Originally published on Wed October 10, 2012 11:11 am
Joe Donnelly is counting on the auto industry bailout to help him out.
Donnelly, a third-term Democratic representative, is running for U.S. Senate in Indiana, which remains heavily dependent on the auto and RV industry. His opponent, GOP state Treasurer Richard Mourdock, not only opposed the bailout of Chrysler, but sued to block it.
KUNM Call In Show Thu. 10/11 8a: Do you need a photo ID to vote in the general election this year? When do early voting centers open in your community? Will there be long lines at the polls on Election Day? We'll take your questions and calls. Email firstname.lastname@example.org, post your comments online, or call in live during the show.
Judith Binder, League of Women Voters
Daniel Ivey-Soto, state association of County Clerks
Phil Sisneros, Director of Communications with NM Attorney General's office
If it’s a school day, chances are you’ll find crossing guard Tony Orosco manning his post on the corner of Lomas and Edith, keeping a keen eye out for school zone speeders. Armed with a small stop sign, a day-glow orange vest and one very loud whistle. Tony does his best to remind drivers to slow down when passing Longfellow Elementary School.
Tony and his fellow crossing guards are an essential part of a safe commute for many young students here, because this section of Lomas is 6 lanes wide and that 15 mile an hour speed limit is not always observed.
Originally published on Wed October 10, 2012 6:52 am
When former General Electric CEO Jack Welch tweeted on Friday that the drop in the unemployment rate last month was "unbelievable" and that President Obama and his campaign aides "will do anything ... can't debate so change numbers," he aligned himself with conspiracy theorists who were asking if some sort of "October surprise" had been pulled.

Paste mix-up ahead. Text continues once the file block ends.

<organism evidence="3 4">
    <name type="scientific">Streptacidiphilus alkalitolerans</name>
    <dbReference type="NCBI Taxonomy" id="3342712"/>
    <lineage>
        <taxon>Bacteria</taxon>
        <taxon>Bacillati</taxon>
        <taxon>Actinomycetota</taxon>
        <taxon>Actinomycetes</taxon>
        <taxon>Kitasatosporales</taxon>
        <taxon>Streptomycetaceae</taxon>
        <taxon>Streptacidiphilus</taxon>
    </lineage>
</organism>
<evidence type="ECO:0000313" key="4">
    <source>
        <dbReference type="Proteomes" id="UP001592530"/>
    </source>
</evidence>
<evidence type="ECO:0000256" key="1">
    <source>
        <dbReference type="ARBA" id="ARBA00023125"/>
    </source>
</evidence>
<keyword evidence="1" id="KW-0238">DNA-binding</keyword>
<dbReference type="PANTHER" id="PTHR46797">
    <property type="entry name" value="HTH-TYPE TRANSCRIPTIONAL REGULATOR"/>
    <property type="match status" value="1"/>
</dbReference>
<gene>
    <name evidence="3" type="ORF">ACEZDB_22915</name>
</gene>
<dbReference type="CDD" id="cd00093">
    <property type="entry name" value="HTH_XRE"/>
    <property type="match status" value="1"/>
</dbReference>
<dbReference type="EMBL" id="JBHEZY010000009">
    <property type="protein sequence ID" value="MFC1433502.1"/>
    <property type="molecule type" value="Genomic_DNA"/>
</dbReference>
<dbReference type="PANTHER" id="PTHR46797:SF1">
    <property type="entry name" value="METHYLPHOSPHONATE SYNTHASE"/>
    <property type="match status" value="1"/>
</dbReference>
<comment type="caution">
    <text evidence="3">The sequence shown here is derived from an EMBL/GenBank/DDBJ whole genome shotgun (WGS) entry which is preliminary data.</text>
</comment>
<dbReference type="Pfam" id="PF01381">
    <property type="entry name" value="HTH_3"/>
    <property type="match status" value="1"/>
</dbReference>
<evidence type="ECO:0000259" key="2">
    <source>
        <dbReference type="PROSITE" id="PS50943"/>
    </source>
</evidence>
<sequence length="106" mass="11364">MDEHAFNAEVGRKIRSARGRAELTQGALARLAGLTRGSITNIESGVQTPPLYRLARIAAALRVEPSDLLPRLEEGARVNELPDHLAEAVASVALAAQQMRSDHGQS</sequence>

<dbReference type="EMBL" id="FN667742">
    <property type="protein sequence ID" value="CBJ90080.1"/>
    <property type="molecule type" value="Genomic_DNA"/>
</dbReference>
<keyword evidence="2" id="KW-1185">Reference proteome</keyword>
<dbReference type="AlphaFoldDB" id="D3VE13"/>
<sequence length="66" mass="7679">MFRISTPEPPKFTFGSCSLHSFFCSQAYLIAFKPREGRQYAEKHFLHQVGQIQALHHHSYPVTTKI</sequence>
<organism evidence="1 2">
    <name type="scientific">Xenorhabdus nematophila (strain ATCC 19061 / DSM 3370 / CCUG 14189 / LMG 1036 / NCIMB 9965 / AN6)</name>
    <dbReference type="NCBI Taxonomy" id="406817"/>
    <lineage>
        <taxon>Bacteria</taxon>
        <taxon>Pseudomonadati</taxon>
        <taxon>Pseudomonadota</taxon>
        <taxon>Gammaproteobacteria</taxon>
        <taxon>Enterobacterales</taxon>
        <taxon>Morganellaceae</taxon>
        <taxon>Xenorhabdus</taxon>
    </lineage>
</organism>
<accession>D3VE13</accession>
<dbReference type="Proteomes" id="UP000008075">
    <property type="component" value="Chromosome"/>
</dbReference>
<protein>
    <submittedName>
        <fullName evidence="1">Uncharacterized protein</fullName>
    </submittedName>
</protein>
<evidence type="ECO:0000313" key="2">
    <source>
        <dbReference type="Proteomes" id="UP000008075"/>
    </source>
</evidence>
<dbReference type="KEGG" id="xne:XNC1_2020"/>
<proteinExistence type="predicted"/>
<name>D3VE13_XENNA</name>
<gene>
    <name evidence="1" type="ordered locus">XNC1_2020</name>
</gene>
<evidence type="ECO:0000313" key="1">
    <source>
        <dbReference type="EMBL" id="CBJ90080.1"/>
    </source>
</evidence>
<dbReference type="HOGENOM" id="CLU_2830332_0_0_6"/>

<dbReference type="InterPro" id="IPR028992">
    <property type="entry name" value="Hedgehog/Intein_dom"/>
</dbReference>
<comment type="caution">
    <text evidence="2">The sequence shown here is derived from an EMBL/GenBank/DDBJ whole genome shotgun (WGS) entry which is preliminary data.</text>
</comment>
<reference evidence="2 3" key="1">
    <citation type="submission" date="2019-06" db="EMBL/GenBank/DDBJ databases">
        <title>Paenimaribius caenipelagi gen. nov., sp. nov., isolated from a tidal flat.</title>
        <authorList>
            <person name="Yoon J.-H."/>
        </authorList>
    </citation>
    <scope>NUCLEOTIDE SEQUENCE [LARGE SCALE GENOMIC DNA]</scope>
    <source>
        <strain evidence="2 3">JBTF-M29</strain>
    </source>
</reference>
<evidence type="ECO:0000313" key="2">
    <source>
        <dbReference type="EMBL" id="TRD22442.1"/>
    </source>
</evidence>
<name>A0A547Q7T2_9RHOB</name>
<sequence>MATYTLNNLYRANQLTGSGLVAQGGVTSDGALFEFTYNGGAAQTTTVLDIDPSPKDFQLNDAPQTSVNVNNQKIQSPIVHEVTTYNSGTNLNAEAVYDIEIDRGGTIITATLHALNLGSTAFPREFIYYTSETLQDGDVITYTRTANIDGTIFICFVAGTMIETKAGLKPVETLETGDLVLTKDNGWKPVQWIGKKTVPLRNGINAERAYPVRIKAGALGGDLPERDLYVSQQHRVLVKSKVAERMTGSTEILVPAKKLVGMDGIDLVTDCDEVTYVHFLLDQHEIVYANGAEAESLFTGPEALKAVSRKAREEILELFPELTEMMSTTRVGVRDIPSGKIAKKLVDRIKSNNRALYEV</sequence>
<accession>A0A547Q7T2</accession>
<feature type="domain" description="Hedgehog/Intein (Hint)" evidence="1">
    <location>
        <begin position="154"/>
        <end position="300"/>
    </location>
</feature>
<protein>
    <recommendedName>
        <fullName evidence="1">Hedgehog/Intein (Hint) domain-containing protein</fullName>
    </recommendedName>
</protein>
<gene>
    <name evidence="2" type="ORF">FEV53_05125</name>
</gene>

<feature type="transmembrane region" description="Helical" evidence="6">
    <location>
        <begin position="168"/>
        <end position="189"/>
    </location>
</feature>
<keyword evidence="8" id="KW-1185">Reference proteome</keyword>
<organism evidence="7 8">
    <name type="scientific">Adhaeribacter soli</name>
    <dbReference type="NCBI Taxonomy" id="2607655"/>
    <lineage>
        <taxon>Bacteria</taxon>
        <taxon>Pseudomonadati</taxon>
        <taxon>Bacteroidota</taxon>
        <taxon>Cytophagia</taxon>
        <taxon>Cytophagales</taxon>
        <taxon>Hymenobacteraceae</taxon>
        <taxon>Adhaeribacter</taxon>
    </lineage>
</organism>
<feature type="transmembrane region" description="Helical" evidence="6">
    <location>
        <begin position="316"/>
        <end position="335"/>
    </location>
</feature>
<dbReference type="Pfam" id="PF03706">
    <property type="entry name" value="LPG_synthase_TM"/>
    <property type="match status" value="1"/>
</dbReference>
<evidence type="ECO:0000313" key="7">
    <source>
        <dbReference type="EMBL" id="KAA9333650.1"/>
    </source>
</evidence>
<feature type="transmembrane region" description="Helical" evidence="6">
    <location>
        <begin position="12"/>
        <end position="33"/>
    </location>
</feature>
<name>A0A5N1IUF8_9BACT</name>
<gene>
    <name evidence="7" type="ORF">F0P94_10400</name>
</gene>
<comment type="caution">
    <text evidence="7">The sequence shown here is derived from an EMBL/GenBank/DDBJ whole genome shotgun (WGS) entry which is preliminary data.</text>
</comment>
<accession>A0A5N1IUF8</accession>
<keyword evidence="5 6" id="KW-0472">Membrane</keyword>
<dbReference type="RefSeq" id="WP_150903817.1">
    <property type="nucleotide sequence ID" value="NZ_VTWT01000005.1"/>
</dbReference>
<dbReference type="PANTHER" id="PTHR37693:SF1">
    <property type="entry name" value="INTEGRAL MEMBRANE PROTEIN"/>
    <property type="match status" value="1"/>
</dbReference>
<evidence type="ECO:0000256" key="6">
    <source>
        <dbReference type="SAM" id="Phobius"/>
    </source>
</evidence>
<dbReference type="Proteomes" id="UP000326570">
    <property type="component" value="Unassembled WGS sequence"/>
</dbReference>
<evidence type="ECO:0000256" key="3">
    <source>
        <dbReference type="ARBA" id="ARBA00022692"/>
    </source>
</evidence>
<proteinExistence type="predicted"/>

Good morning. I'm Renee Montagne. It was the sort of report card that could crush a budding young talent. In 1949, a teacher at Eton belittled John Gurdon's dreams of becoming a scientist as quite ridiculous. If he can't learn simple biological facts, the teacher sniffed, pursuing science would be a waste of time. Gurdon eventually did go on to study zoology. And this week his breakthrough in reprogramming cells received the Nobel Prize for Medicine. It's MORNING EDITION. Transcript provided by NPR, Copyright NPR.
Americans Robert Lefkowitz and Brian Kobilka have been awarded the 2012 Nobel Prize in Chemistry for their "groundbreaking discoveries" about the "fine-tuned system of interactions between billions of cells" in the human body, the Nobel Prize committee announced this morning.